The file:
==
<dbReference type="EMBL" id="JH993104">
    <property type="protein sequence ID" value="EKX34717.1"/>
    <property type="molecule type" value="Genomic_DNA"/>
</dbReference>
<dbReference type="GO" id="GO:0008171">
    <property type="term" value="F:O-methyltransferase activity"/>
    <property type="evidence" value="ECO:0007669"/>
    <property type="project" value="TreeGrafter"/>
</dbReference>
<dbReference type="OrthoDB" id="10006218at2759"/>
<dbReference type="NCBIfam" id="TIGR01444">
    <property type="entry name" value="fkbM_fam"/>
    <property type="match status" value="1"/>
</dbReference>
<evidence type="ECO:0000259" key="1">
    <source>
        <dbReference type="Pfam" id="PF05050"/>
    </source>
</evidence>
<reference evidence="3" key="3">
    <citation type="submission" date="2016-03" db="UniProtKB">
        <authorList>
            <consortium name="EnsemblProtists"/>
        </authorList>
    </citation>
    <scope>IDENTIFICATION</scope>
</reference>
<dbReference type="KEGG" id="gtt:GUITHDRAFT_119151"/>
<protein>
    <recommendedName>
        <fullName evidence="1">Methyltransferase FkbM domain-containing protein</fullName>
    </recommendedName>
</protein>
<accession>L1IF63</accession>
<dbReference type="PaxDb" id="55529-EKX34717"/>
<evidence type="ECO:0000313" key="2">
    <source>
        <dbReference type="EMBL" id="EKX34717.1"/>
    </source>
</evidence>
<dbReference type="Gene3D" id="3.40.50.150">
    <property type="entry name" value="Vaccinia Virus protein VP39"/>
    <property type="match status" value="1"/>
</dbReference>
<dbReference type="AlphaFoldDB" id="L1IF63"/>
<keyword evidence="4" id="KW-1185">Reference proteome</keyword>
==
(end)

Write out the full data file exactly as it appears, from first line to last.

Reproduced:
<dbReference type="EMBL" id="JH993104">
    <property type="protein sequence ID" value="EKX34717.1"/>
    <property type="molecule type" value="Genomic_DNA"/>
</dbReference>
<dbReference type="GO" id="GO:0008171">
    <property type="term" value="F:O-methyltransferase activity"/>
    <property type="evidence" value="ECO:0007669"/>
    <property type="project" value="TreeGrafter"/>
</dbReference>
<dbReference type="OrthoDB" id="10006218at2759"/>
<dbReference type="NCBIfam" id="TIGR01444">
    <property type="entry name" value="fkbM_fam"/>
    <property type="match status" value="1"/>
</dbReference>
<evidence type="ECO:0000259" key="1">
    <source>
        <dbReference type="Pfam" id="PF05050"/>
    </source>
</evidence>
<reference evidence="3" key="3">
    <citation type="submission" date="2016-03" db="UniProtKB">
        <authorList>
            <consortium name="EnsemblProtists"/>
        </authorList>
    </citation>
    <scope>IDENTIFICATION</scope>
</reference>
<dbReference type="KEGG" id="gtt:GUITHDRAFT_119151"/>
<protein>
    <recommendedName>
        <fullName evidence="1">Methyltransferase FkbM domain-containing protein</fullName>
    </recommendedName>
</protein>
<accession>L1IF63</accession>
<dbReference type="PaxDb" id="55529-EKX34717"/>
<evidence type="ECO:0000313" key="2">
    <source>
        <dbReference type="EMBL" id="EKX34717.1"/>
    </source>
</evidence>
<dbReference type="Gene3D" id="3.40.50.150">
    <property type="entry name" value="Vaccinia Virus protein VP39"/>
    <property type="match status" value="1"/>
</dbReference>
<dbReference type="AlphaFoldDB" id="L1IF63"/>
<keyword evidence="4" id="KW-1185">Reference proteome</keyword>